The year 2023 saw the Association of Bay Area Governments and its related agencies work in the challenging realms of housing, the environment and energy conservation with the goal of making the region more affordable, sustainable and healthy. Among ABAG’s achievements over the past year:
June marked the first in-person General Assembly meeting since 2019 (view photos of the event). A quorum of representatives from the Bay Area’s nine counties and 101 member cities convened to pass the 2023-2024 budget. Delegates attending exceeded quorum with 68 city and town representatives and six county representatives. The business meeting was followed by a two-part conference: Prosperity and the Power of Place in the Bay Area.
ABAG-MTC receive award of excellence from APA California for Regional Housing Technical Assistance Program
ABAG-MTC and partners Community Planning Collaborative received the 2023 Planning Agency Award of Excellence from the American Planning Association (APA) California Chapter for the Regional Housing Technical Assistance (RHTA) Program. This award brings state-level recognition to the 3-year-old program. The award was presented on Sept. 18 at the APA California 2023 Conference in Fresno. In presenting the award, APA CA President Andrea Ouse highlighted the program’s innovative approach in addressing critical regional needs, its high-quality outreach, engagement and collaboration, and its direct implementation efforts.
More than 550 people attended two summer public workshops hosted by the Bay Area Housing Finance Authority (BAHFA) to provide information on strategies to work toward meeting the Bay Area’s housing needs. Central to BAHFA’s work is new funding for the production and preservation of affordable housing. Among the options is a bond measure that would be placed on the 2024 ballot in all nine Bay Area counties. BAHFA, a first-of-its-kind regional authority created to address the Bay Area’s chronic housing challenges, held the workshops as part of its public information effort around the potential bond, which could bring $10 billion to $20 billion to the nine-county Bay Area.
Nearly 3,000 Bay Area residents participated in summer 2023’s first round of engagement for Plan Bay Area 2050+, a limited and focused update to Plan Bay Area 2050, the long-range plan for transportation, housing, the economy and the environment that was adopted by ABAG and the Metropolitan Transportation Commission (MTC) in late 2021. The public’s input will help staff refine Plan Bay Area 2050’s current plan strategies to reflect residents’ new realities as the Bay Area emerges from the COVID-19 pandemic, as well as their concerns for the future as it relates to the four plan elements of housing, the economy, transportation and the environment.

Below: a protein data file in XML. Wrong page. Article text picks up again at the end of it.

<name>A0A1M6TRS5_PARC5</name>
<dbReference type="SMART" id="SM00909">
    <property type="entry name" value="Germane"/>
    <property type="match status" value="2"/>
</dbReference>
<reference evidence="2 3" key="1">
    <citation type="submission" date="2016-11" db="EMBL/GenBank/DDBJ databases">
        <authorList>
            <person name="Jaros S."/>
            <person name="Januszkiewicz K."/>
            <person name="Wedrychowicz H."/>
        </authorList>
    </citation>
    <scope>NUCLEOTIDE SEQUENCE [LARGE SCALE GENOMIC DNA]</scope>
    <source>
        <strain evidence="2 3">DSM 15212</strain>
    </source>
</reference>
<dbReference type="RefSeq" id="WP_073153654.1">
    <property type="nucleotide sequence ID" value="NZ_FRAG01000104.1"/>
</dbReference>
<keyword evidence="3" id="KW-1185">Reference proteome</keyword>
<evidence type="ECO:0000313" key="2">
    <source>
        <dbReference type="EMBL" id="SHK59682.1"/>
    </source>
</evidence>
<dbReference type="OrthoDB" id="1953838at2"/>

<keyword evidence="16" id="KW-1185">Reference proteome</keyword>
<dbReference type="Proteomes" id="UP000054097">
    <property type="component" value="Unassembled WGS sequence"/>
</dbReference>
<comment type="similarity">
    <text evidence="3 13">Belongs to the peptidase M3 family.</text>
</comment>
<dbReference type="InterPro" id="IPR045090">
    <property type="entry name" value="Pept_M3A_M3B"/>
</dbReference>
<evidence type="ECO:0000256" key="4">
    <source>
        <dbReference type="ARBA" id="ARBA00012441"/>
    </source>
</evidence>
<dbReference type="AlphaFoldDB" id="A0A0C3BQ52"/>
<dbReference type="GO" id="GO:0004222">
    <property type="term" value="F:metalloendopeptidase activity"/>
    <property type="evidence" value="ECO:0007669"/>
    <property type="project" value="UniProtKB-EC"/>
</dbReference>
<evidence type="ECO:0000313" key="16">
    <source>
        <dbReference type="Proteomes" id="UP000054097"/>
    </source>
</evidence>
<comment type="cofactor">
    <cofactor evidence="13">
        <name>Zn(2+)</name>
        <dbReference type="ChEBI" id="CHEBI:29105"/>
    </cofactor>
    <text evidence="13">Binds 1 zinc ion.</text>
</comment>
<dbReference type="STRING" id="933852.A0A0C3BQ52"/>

Led by the Association of Bay Area Governments, BayREN (Bay Area Regional Energy Network) is a regional collaboration of the Bay Area's nine counties and in 2023 celebrated its 10th anniversary as it supports a greener Bay Area while tackling local issues such as housing, affordability, and resilience. BayREN is able to address these issues through tailored approaches to program development, communication, and outreach, all stemming from local governments that are most familiar with their unique challenges. BayREN has helped mitigate 156 tons of carbon, upgraded 60,695 housing units and provided $55.4 million in incentives to make help make the region more environmentally friendly.
A first-of-its-kind horizontal levee project providing a host of ecological benefits — led by the San Francisco Estuary Partnership and the city of Palo Alto — has received $2.1 million from the U.S. Environmental Protection Agency for construction in Fall 2024. Horizontal levees utilize a gently vegetated slope to provide multiple benefits including wave mitigation, enhancement of transitional habitat between tidal wetlands and terrestrial uplands, and filtering treated wastewater.
The San Francisco Bay Trail, a joint project of ABAG and the Metropolitan Transportation Commission (MTC), is a series of connected walking and cycling paths that ring the San Francisco and San Pablo bays. The Bay Trail Equity Strategy is a multi-year plan to look at how to develop a Bay Trail that is accessible and welcoming to all people in the Bay Area. The first deliverable, the Bay Trail Equity Strategy Phase I History and Existing Conditions Study, is intended to help Bay Trail decision-makers understand and address historic and present-day inequities.
A new report issued by the Bay Area Regional Collaborative (BARC) in October documented how the overall climate adaptation system in the Bay Area functions and identifies next steps in exploring responses to address sea level rise, inland flooding, water quality, drought, extreme heat, wildfire and air quality. The report lays the foundation for creating a more robust and coordinated system for adapting to and adequately preparing for changing climate conditions throughout the Bay Area. This is a complex challenge requiring cities, counties and regional agencies to coordinate a collective response to a wide array of hazards.
The San Francisco Bay Restoration Authority is responsible for allocating funds raised by voter-approved Measure AA, the 2016 San Francisco Bay Clean Water, Pollution Prevention and Habitat Restoration Measure. Each year, the Authority has about $25 million in grant funding available for projects that protect and restore San Francisco Bay by: reducing trash, pollution and harmful toxins; improving water quality; restoring habitat for fish, birds, and wildlife; protecting communities from floods; and increasing shoreline public access and recreational areas. The Restoration Authority is staffed by the State Coastal Conservancy and the Association of Bay Area Governments, including the San Francisco Estuary Partnership, under a Joint Powers Agreement.